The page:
I’ve always wanted to know more about the late Dr. John Sarno and his psychological practice ever since Howard Stern praised him for getting rid of his severe back pain. Other celebrities who endorse Sarno include Curb Your Enthusiasm’s Larry David, former 20/20 reporter John Stossel, and Bored to Death creator Jonathan Ames.
All the Rage, a crowdfunded documentary and a personal project for all three of its directors, does a great job of explaining Sarno’s history, his affect on patients, and his feelings towards others who don’t take his theories seriously. No matter how often showbiz personalities and regular patients support Sarno after countless clarifications of the evident connections between bodily strife and emotional hindrance, the doctor is still challenged by skeptics. Sarno is aware of the cut-and-dry nature of a diagnoses, but he can usually find a way legitimately link the medical advice (such as herniated discs and other inner abnormalities) to TMS (tension myoneural syndrome), which can usually be cured through psychotherapy and exercise.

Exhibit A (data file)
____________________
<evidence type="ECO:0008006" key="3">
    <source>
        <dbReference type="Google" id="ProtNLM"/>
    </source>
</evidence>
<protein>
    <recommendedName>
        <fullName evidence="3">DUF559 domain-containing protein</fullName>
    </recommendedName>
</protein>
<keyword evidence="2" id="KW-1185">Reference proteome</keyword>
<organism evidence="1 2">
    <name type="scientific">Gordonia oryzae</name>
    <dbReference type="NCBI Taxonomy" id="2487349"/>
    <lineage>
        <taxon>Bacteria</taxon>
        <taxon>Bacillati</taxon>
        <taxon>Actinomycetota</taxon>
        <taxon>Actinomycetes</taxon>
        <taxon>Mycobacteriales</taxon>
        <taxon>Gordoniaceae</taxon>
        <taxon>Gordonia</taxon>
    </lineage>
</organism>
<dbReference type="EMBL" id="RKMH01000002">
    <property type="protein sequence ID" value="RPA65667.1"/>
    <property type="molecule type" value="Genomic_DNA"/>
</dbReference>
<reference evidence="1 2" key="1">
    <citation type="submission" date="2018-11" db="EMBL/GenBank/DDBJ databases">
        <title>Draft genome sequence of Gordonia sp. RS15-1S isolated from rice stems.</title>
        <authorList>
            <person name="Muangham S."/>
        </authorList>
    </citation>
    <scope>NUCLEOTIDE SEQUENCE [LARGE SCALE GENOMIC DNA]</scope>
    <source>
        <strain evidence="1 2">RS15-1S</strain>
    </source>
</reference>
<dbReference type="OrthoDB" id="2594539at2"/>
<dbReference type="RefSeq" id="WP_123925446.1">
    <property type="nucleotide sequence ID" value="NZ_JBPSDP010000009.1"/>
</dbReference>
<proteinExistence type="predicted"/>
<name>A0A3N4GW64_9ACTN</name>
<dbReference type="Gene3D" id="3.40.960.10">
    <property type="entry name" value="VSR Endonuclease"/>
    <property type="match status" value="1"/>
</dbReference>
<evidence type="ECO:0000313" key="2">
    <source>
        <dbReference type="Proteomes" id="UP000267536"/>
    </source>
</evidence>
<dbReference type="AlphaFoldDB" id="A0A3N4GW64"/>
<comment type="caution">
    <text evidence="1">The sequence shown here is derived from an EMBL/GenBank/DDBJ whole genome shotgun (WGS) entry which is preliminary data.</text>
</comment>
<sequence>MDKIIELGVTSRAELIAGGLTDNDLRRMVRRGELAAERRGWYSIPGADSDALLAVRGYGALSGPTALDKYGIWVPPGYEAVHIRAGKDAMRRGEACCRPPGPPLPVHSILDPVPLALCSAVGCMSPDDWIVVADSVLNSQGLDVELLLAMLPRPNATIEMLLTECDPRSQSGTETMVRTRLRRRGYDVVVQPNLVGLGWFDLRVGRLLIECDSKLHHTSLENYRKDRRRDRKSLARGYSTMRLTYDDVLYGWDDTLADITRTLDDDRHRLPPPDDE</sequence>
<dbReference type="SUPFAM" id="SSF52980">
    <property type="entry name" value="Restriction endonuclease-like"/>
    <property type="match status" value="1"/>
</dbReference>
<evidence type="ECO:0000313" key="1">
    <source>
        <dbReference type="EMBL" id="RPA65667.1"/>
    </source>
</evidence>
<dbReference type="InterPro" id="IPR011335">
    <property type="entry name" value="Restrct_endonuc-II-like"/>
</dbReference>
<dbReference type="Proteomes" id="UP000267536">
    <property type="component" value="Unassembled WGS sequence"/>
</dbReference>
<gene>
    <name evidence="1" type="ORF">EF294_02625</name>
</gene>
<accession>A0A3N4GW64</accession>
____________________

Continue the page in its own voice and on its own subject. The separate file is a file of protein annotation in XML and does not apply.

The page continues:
As mentioned, All the Rage has been made by filmmakers who have admiration and respect for John Sarno – Michael Galinsky, his wife Suki Hawley, and friend David Beilinson. Having used Sarno’s advice after experiencing agonizing bodily pain himself, Galinsky uses his personal experience to make this a humbling cinematic dedication to his doctor who recognized the documentarian’s stress. But, surprisingly, Galinsky decides to make his documentary a semi-autobiographical recount of his life – a decision that gives the film deeper emotion but also occasional interruptions to the project’s focus and flow.
All the Rage finds its own identity through well-executed animation, interviews, and montages, but the well-meaning intention goes astray whenever Sarno isn’t in the spotlight.
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Addison Wylie: @AddisonWylie